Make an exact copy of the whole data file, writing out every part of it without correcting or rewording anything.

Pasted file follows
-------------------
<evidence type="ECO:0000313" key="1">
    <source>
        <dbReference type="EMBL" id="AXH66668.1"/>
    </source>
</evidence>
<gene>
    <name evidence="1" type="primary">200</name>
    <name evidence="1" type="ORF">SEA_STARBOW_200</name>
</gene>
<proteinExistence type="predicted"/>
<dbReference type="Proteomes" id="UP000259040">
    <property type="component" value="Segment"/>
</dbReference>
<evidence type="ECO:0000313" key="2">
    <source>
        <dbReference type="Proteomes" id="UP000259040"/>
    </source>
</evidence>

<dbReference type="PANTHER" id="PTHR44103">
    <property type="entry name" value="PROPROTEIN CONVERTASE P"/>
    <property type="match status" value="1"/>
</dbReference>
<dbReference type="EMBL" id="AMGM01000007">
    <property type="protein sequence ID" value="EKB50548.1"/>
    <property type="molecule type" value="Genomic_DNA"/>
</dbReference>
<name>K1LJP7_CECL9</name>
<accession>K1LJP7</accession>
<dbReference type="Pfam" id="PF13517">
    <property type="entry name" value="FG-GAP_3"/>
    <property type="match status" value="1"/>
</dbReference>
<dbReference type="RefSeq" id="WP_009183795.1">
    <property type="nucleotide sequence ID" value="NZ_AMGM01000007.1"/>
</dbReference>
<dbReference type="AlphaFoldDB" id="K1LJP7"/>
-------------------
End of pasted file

<evidence type="ECO:0000313" key="1">
    <source>
        <dbReference type="EMBL" id="AXH66668.1"/>
    </source>
</evidence>
<gene>
    <name evidence="1" type="primary">200</name>
    <name evidence="1" type="ORF">SEA_STARBOW_200</name>
</gene>
<proteinExistence type="predicted"/>
<dbReference type="Proteomes" id="UP000259040">
    <property type="component" value="Segment"/>
</dbReference>
<evidence type="ECO:0000313" key="2">
    <source>
        <dbReference type="Proteomes" id="UP000259040"/>
    </source>
</evidence>

<dbReference type="PANTHER" id="PTHR44103">
    <property type="entry name" value="PROPROTEIN CONVERTASE P"/>
    <property type="match status" value="1"/>
</dbReference>
<dbReference type="EMBL" id="AMGM01000007">
    <property type="protein sequence ID" value="EKB50548.1"/>
    <property type="molecule type" value="Genomic_DNA"/>
</dbReference>
<name>K1LJP7_CECL9</name>
<accession>K1LJP7</accession>
<dbReference type="Pfam" id="PF13517">
    <property type="entry name" value="FG-GAP_3"/>
    <property type="match status" value="1"/>
</dbReference>
<dbReference type="RefSeq" id="WP_009183795.1">
    <property type="nucleotide sequence ID" value="NZ_AMGM01000007.1"/>
</dbReference>
<dbReference type="AlphaFoldDB" id="K1LJP7"/>